Hygienic, Sustainable and Exquisite
Designed by Kolkata-based design firm Kham Consultants, this long and narrow-shaped washroom is a fusion of aesthetics, hygiene and sustainability measures
This 96 sq ft washroom is attached to the main bedroom of a four-storied luxury villa on a 272 sq m plot in Salt Lake, Kolkata. “The client was looking for hygiene and aesthetics in the design of this bathroom. We added a third aspect – sustainability,” shares Monica Khosla Bhargava, Principal Architect, Kham Consultants.
Aesthetics has elevated the washroom from a place of utility to a place of vanity. “I generally like to style the bathroom as an extension of the attached bedroom. It gives it a feeling of a suite. Initially, we had conceived this space as a walk-in closet and a washroom combined. But, after discussion with the clients, I decided to separate the two, considering the humidity in Kolkata and the corrosive effect that the high moisture level in a bathroom has on delicate clothing. Because of this spatial reallocation, the bathroom assumed a long and narrow shape,” explains Bhargava.
Both the bathroom and walk-in were themed on the main bedroom. Marble similar to that on the bedroom floor was offset by white marble. An earthy, neutral, nature-inspired colour palette gives this space a timeless feel. “One may switch the colour of paint or wallpaper in a room in five years, but washrooms have more permanent finishes and need a long-lasting appeal,” she adds.
The style element here comes in through the design of the vanity counter and storage shelves. The vanity is designed in two split levels, extending into a dresser with long LED mirrors extending along both sides of the corner. These mirrors help in magnifying the space.
“Another valuable tip for visually expanding washroom spaces is to use a light-coloured marble opposite the mirror, like the white marble used here. It further enhances the illumination level of the area,” shares Bhargava.
Beyond their functional role of storage, the organised white marble shelves and the robe hanger also up the style quotient of the space. “Plants and flowers add a lot of freshness and fragrance to a washroom, so even if it’s a simple money plant or a syngonium, I always add that finishing touch to a bathroom decor! Artificial plants are an absolute no-no for me,” opines Bhargava.
The second aspect of this bathroom design that is extremely important to the designer is related to sustainable living. The washroom is an area of the house which uses water and generates waste. Now, water is vital for human life and is a limited natural resource.
“There is an acute water shortage worldwide, so this issue is an essential consideration while designing bathrooms. I prefer using a shower for the bathing area rather than a bathtub. Beyond just the sheer volume of water wasted in a bathtub, we are all in a hurry in the morning and prefer to take that quick shower,” explains Bhargava.
“Initially, we had conceived this space as a walk-in closet and a washroom combined. But, after discussion with the client, I decided to separate the two, considering the humidity in Kolkata and the corrosive effect that the high moisture level in a bathroom has on delicate clothing. Because of this spatial reallocation, the bathroom assumed a long and narrow shape.”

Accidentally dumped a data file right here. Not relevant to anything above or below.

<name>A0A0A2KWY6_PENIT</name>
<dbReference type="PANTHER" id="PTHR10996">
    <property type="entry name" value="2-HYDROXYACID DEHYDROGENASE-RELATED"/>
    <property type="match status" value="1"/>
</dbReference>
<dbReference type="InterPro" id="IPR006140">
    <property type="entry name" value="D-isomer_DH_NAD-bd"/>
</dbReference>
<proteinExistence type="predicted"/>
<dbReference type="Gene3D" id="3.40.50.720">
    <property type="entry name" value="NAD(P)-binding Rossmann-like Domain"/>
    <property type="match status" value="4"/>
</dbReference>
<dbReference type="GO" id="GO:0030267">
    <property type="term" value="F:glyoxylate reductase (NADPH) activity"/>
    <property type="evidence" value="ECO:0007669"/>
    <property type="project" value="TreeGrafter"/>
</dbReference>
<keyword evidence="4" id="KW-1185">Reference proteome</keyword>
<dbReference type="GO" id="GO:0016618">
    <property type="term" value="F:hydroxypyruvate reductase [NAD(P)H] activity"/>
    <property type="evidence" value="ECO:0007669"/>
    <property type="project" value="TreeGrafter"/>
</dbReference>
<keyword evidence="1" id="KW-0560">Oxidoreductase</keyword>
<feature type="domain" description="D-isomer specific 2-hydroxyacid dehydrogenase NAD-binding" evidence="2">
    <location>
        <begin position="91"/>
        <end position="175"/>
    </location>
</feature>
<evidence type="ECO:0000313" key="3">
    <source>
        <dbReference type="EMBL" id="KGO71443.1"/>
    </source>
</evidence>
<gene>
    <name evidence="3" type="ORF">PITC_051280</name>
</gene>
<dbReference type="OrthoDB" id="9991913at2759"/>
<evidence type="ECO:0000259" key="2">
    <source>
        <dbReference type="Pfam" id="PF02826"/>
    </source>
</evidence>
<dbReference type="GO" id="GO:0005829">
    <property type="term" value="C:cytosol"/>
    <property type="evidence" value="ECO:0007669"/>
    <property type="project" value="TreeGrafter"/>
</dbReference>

She further adds that the choice of shower fixtures is crucial. “Rain showers are a huge rage right now; but the larger the size of the shower head, the greater the water outflow. I have used a medium size shower and faucet, which incorporate a mix of air and water. This increases the pressure while reducing the volume of water outflow.”
Another thing to consider is the capacity of the geyser, basis the volume of water required for the fixtures used. “Here, we have installed a solar-powered geyser as a sustainable option.”
According to Bhargava, the final and most important aspect of a bathroom design is hygiene because if the services don’t work, the plumbing is clogged, drainage is not working, or the place has a foul odour, nothing about the washroom feels good. “The bathing area, which is the wet zone, is segregated from the dry areas, which include the wash basin and water closet, by planning it at one end. A glass enclosure further ensures no spillage onto the dry zone.”
The water closet is mounted on the exterior wall to ensure minimum bends and avoid clogging the soil pipe. “The water closet used in this project is a rimless, wall-mounted model with a self-cleaning feature. A wall-mounted model ensures that the floor beneath the WC remains clean. Drainage in the shower area uses a concealed linear drainage channel. Marble matching the flooring covers the trap. A small secondary trap is placed below the health faucet near the WC for water to drain off,” shares Bhargava.
According to her, besides the concealed exhaust above the shower area for quick removal of steam and musty odours, there is no substitute for natural ventilation in a bathroom, however small it may be. “Sunlight and fresh air are the best ways of maintaining hygiene and keeping the space germ-free.”